During your Breast Augmentation consultation at the Toronto Cosmetic Surgery Institute, Dr. Jugenburg will examine your existing breast anatomy and discuss with you the options that may be available to improve your breast asymmetry. However, the intention will not be to give you a perfectly symmetrical chest, but a beautiful breast enhancement that gives the impression of a more symmetrical chest.
Reconstructive Cosmetic Breast Surgery is a more advanced approach for the moderate to severe asymmetry. Breast tissue, skin and the nipple/areola require a more complicated reconstruction. Your natural breast tissue must be reshaped and re-arranged. These procedures take longer and the recovery is also more critical than in straightforward cosmetic breast surgery.
Mammograms are an important diagnostic tool for women to screen themselves for breast cancer. According to the National Cancer Institute, women in their 40s and older should have mammograms every 1 to 2 years. The purpose of routine screening is to find developing cancer of the breast as early as possible. Early detection usually means more effective treatment, which can save lives. It can also contribute to a better quality of life by reducing the need for radical treatments.
The risk of breast cancer does not differ in women with breast implants compared to other women.
Breast implants also do not prevent women from being screened for breast cancer. Women who are in an age group where routine mammograms are recommended, should have them done regardless of whether or not they have implants. Women considering breast implants should be aware of potential issues with mammography in order to make an informed decision. Breast implants may require special views for the detection of cancer and breast compression (hard pressure) during screening is associated with a very small risk of implant rupture/deflation.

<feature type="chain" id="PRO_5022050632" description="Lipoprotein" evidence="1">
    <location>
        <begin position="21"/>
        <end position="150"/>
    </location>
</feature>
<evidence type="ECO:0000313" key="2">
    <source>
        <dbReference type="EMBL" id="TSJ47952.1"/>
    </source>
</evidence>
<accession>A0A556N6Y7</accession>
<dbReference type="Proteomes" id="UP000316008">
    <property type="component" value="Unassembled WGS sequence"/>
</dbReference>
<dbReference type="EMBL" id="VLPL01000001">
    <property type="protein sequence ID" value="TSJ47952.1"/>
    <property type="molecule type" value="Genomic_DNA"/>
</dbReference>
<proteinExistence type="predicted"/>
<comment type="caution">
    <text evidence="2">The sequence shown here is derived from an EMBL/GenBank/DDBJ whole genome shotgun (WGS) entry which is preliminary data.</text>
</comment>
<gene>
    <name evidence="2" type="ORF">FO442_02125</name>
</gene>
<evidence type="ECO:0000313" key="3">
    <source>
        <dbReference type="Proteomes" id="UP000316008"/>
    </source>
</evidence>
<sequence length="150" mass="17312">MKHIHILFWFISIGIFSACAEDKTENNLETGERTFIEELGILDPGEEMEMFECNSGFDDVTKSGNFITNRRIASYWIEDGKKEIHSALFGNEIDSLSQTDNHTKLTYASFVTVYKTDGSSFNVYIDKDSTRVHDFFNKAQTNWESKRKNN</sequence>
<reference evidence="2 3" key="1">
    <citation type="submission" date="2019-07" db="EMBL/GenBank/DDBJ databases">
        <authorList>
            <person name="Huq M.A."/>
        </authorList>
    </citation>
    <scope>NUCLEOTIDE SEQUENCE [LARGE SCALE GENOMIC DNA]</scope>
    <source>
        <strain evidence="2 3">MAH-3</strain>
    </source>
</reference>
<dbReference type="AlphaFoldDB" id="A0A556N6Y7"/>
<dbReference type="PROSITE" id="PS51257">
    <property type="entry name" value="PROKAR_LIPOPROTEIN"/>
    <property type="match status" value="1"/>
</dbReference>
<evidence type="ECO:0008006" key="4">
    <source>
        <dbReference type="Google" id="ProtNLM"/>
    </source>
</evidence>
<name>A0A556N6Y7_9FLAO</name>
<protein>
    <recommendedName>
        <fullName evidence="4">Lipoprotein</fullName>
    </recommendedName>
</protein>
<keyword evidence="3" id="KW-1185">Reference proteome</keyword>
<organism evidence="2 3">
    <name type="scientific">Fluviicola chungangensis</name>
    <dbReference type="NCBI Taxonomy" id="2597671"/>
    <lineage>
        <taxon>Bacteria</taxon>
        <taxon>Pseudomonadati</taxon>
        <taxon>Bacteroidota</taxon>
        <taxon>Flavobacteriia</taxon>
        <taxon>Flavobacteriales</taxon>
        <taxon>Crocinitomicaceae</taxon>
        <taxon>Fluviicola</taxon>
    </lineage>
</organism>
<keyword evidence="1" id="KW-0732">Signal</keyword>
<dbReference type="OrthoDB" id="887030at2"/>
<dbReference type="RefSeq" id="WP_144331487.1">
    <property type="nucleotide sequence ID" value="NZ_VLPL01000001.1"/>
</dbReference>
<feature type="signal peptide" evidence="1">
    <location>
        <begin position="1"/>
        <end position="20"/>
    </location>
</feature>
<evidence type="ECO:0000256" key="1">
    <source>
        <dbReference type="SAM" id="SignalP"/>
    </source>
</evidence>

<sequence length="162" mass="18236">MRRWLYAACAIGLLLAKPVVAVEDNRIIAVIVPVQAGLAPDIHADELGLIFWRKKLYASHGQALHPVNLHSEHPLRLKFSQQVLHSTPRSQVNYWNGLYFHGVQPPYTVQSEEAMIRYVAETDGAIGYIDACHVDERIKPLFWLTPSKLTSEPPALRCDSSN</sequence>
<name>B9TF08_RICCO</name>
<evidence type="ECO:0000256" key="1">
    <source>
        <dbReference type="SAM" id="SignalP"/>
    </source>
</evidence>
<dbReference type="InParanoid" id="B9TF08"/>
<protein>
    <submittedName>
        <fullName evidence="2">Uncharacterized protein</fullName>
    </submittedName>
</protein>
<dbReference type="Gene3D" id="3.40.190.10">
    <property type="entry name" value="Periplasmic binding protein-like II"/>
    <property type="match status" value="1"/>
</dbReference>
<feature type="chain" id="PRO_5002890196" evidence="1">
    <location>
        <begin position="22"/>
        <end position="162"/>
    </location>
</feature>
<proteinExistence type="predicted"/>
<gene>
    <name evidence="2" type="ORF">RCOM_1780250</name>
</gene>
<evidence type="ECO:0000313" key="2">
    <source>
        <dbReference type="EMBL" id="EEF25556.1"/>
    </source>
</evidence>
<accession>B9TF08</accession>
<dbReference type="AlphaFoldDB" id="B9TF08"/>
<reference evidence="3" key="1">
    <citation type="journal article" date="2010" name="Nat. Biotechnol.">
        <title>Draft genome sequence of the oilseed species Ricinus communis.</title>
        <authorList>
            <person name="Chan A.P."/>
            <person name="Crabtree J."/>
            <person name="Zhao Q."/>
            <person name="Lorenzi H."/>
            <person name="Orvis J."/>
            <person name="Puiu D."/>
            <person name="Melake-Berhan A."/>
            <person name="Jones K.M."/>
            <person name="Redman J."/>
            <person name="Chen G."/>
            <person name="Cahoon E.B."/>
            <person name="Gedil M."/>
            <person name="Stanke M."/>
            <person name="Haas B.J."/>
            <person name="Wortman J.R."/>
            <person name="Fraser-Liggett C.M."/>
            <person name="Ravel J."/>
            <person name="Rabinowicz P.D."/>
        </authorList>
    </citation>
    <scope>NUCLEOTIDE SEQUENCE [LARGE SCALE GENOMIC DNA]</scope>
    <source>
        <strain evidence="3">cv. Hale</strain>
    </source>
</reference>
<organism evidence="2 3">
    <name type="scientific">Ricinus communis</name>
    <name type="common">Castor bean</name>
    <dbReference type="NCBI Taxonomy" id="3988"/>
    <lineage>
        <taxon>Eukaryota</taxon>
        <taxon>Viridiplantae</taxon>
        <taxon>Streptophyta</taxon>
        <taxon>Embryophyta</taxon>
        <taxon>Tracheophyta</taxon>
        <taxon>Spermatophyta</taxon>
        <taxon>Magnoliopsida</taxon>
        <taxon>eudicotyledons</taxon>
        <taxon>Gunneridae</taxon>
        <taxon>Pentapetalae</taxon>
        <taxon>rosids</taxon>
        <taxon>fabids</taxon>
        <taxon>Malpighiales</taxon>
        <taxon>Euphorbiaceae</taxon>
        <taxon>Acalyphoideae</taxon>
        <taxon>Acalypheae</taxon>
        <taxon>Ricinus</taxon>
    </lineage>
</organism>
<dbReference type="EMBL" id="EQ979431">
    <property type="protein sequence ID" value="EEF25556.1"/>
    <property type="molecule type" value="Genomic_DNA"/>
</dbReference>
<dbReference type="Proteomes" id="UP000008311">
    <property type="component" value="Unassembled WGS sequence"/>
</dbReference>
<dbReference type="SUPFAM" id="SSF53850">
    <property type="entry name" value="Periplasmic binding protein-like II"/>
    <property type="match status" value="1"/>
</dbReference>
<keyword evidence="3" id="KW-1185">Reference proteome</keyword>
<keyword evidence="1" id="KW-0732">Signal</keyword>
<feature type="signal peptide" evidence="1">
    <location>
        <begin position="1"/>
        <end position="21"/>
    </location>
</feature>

Breast Implants do not prevent breast cancer detection.
Women with augmented or reconstructed breasts should inform their Radiologist of their implants. Whilst special care can be taken by the Radiologist to reduce the risk of breast implant rupture during compression, other techniques are used to maximize what is seen of the breast tissue during screening. Alternative implant displacement views (or Eklundviews) must be imaged, in addition to those views imaged during routine mammograms, in order to isolate the breast tissue. Since it will take more time to screen more views of the breast, women with breast implants should also notify the receptionist upon making their appointment that they have implants.
The displacement procedure involves pushing the implant back and pulling the breast tissue into view. There are several factors that may affect the success of this special technique in imaging the breast tissue. These include the location of the implant, the hardness of the breast capsule (the scar tissue around an implant), and the amount of the breast tissue compared to the implant size. Sometimes it is hard to distinguish the difference between scar tissue and a tumor, and a biopsy may have to be done to ensure that a detected mass is not cancerous. This can usually be done without removing the implant.
Some women who have undergone Breast Reconstruction will have some breast tissue remaining, whilst others will have had all of their breast tissue removed. It is important that a woman with remaining breast tissue continue to have mammograms of the reconstructed breast, as well as of the other breast, to detect breast cancer. Those who have had breast cancer surgery on both breasts (a double mastectomy) should ask their doctors whether mammograms are still necessary. In all cases, this will depend on the extent of breast tissue that was removed.